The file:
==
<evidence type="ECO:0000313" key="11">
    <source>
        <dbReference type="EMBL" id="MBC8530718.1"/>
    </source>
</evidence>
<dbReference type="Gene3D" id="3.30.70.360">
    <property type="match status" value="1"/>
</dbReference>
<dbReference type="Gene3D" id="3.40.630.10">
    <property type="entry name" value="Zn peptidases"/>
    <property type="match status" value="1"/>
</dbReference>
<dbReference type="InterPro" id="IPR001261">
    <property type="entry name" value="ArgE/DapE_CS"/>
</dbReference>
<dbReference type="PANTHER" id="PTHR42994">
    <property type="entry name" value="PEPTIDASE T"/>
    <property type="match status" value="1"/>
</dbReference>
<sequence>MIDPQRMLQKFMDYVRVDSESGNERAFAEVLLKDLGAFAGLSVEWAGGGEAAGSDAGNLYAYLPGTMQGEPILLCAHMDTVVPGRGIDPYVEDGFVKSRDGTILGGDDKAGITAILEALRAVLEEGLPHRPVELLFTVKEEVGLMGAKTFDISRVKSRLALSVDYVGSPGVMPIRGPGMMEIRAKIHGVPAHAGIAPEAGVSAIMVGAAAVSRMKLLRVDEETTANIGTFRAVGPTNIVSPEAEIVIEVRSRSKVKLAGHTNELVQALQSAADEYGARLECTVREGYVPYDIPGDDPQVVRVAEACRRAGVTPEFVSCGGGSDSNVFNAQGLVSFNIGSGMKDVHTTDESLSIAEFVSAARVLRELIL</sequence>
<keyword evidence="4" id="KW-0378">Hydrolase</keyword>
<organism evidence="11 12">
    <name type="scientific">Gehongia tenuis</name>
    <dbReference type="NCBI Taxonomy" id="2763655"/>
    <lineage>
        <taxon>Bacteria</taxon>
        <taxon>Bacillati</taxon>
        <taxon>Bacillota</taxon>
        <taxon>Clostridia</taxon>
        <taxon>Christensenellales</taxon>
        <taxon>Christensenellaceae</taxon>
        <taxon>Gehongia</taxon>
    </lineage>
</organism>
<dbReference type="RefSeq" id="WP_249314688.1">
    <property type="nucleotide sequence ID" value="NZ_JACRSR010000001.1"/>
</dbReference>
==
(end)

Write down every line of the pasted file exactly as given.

<evidence type="ECO:0000313" key="11">
    <source>
        <dbReference type="EMBL" id="MBC8530718.1"/>
    </source>
</evidence>
<dbReference type="Gene3D" id="3.30.70.360">
    <property type="match status" value="1"/>
</dbReference>
<dbReference type="Gene3D" id="3.40.630.10">
    <property type="entry name" value="Zn peptidases"/>
    <property type="match status" value="1"/>
</dbReference>
<dbReference type="InterPro" id="IPR001261">
    <property type="entry name" value="ArgE/DapE_CS"/>
</dbReference>
<dbReference type="PANTHER" id="PTHR42994">
    <property type="entry name" value="PEPTIDASE T"/>
    <property type="match status" value="1"/>
</dbReference>
<sequence>MIDPQRMLQKFMDYVRVDSESGNERAFAEVLLKDLGAFAGLSVEWAGGGEAAGSDAGNLYAYLPGTMQGEPILLCAHMDTVVPGRGIDPYVEDGFVKSRDGTILGGDDKAGITAILEALRAVLEEGLPHRPVELLFTVKEEVGLMGAKTFDISRVKSRLALSVDYVGSPGVMPIRGPGMMEIRAKIHGVPAHAGIAPEAGVSAIMVGAAAVSRMKLLRVDEETTANIGTFRAVGPTNIVSPEAEIVIEVRSRSKVKLAGHTNELVQALQSAADEYGARLECTVREGYVPYDIPGDDPQVVRVAEACRRAGVTPEFVSCGGGSDSNVFNAQGLVSFNIGSGMKDVHTTDESLSIAEFVSAARVLRELIL</sequence>
<keyword evidence="4" id="KW-0378">Hydrolase</keyword>
<organism evidence="11 12">
    <name type="scientific">Gehongia tenuis</name>
    <dbReference type="NCBI Taxonomy" id="2763655"/>
    <lineage>
        <taxon>Bacteria</taxon>
        <taxon>Bacillati</taxon>
        <taxon>Bacillota</taxon>
        <taxon>Clostridia</taxon>
        <taxon>Christensenellales</taxon>
        <taxon>Christensenellaceae</taxon>
        <taxon>Gehongia</taxon>
    </lineage>
</organism>
<dbReference type="RefSeq" id="WP_249314688.1">
    <property type="nucleotide sequence ID" value="NZ_JACRSR010000001.1"/>
</dbReference>